HB 3260 authorizes the Oregon Health Authority to commission a study of four options for financing health care for every Oregonian — implementing and expanding the Affordable Care Act, adding a public option in the state insurance exchange, implementing statewide single payer health care and a forth option to be chosen by the legislature.
The current health care funding system is broken and must be repaired or replaced.
If health insurance costs continue to increase at current rates, soon none of us will be able to afford coverage. HB 3260 is the first step in identifying the changes we need.
The portrait of Grant County sketched in a story in The Oregonian last week was far from a flattering portrayal of our neighbor to the southwest.
We’re skeptical, though, that that portrait, as outlined in the story about the possible release from prison of convicted murderer Sidney Dean Porter, is anything close to accurate, for Grant County or the many other places in Eastern Oregon with similar demographics.
On April 7, 1992, Porter used a piece of firewood to beat to death John Day Police officer Frank Ward.
The Internet has brought a world of information to, well, the world, but it also has made it easier than ever for a person to feel inadequate.
And I’m not talking about all those male enhancement ads.
Not completely, anyway.
When I first learned to play guitar, back around third grade, the way you added a song to your repertoire was you went to a music store and perused the sheet music that was displayed next to the 45s.
(45s are thin, doughnut-shaped vinyl discs that have music stored on them, by the way. Sort of like CDs, but even lower-tech. No lasers).
We’ll start with the obvious: Smoking inside a car when kids are there is dumb.
Among confined spaces, where secondhand smoke poses a health risk, few are more confined than a car.
Oregon legislators, as the makers of law are wont to do, believe this is an issue which requires government intervention.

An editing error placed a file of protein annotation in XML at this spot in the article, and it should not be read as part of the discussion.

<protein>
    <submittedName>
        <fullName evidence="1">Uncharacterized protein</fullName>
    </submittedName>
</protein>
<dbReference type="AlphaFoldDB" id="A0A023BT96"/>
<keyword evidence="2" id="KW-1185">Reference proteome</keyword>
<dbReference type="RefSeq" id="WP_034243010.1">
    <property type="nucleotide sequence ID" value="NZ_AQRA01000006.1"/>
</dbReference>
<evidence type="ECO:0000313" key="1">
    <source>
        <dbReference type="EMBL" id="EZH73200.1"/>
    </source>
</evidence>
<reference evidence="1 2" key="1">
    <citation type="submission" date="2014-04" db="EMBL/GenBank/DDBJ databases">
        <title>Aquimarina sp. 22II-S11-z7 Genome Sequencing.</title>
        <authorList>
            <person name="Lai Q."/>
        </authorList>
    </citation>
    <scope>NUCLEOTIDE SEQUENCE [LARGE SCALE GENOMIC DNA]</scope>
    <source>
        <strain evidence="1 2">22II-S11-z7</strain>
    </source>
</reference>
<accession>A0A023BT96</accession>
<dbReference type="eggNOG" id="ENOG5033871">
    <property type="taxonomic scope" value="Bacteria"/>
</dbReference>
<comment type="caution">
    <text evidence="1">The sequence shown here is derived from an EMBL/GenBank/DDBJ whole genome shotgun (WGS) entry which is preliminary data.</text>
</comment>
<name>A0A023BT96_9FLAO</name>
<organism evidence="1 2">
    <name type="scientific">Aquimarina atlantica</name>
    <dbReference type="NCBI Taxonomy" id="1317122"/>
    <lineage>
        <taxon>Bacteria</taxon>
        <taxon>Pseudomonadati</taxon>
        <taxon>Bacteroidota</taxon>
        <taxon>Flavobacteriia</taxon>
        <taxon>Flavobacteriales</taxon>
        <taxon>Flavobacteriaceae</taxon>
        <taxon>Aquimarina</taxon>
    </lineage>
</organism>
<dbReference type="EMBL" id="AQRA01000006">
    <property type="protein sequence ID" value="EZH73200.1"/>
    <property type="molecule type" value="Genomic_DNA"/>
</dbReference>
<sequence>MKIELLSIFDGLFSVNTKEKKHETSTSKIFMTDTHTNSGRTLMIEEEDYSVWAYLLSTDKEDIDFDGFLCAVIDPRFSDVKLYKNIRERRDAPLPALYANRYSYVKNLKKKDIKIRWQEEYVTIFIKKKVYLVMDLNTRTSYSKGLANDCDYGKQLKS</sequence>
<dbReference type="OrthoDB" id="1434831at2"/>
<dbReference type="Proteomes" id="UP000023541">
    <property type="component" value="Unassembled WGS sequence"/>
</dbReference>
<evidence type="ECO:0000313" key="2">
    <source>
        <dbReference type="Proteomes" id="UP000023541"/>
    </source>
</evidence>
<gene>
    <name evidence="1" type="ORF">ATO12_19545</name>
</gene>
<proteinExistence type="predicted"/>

Good Samaritan makes a tough job easier
Sunday morning, while struggling to change a flat tire on my pickup, a smiling young man, who was obviously dressed for church, stopped and asked if he could help.
His help made a difficult job much easier and more pleasant. I wish to publicly express my heartfelt appreciation to Erin Kerns, who lives his faith by helping others. I would also like to thank his family, who were late to church on my behalf.
The proposed update to Baker City’s Transportation System Plan has some residents concerned, and we understand why.
Designed as a guide for how the city’s system of streets, sidewalks and paths develops over the next 20 years or so, the plan, not surprisingly, covers quite a lot of ground.
And although none of the myriad projects in the plan is set in stone (or, rather, in asphalt or concrete), any of them could become reality.
This could have major effects not only on residents’ property, but also on their pocketbooks.
We probably won’t know for some years whether the agreement announced last week resolving a lawsuit about killing wolves in Oregon is a milestone or merely a footnote.
We hope for the former.
There are reasons to be optimistic.
The deal is a rare example of collaboration between pro-wolf groups, which sued the state in 2011 to prevent officials from killing wolves that had attacked livestock, and cattle ranchers who worry that a burgeoning wolf population will decimate their herds.
I watched with no small measure of amusement this spring as Portland whipped itself into a frenzy over fluoride.
The frothy mixture of hyperbole, conspiracy theorizing and contempt for the scientific establishment, topped with the peculiar irascibility of Portlanders, was for me as irresistible as a root beer float.
I wasn’t surprised that voters in Oregon’s largest city rejected a proposal to add fluoride to their water supply.
They had done so three times before, for one thing, dating back to the Eisenhower administration.
I don’t often go to Portland, and neither do my teeth, so I had no real stake in the outcome.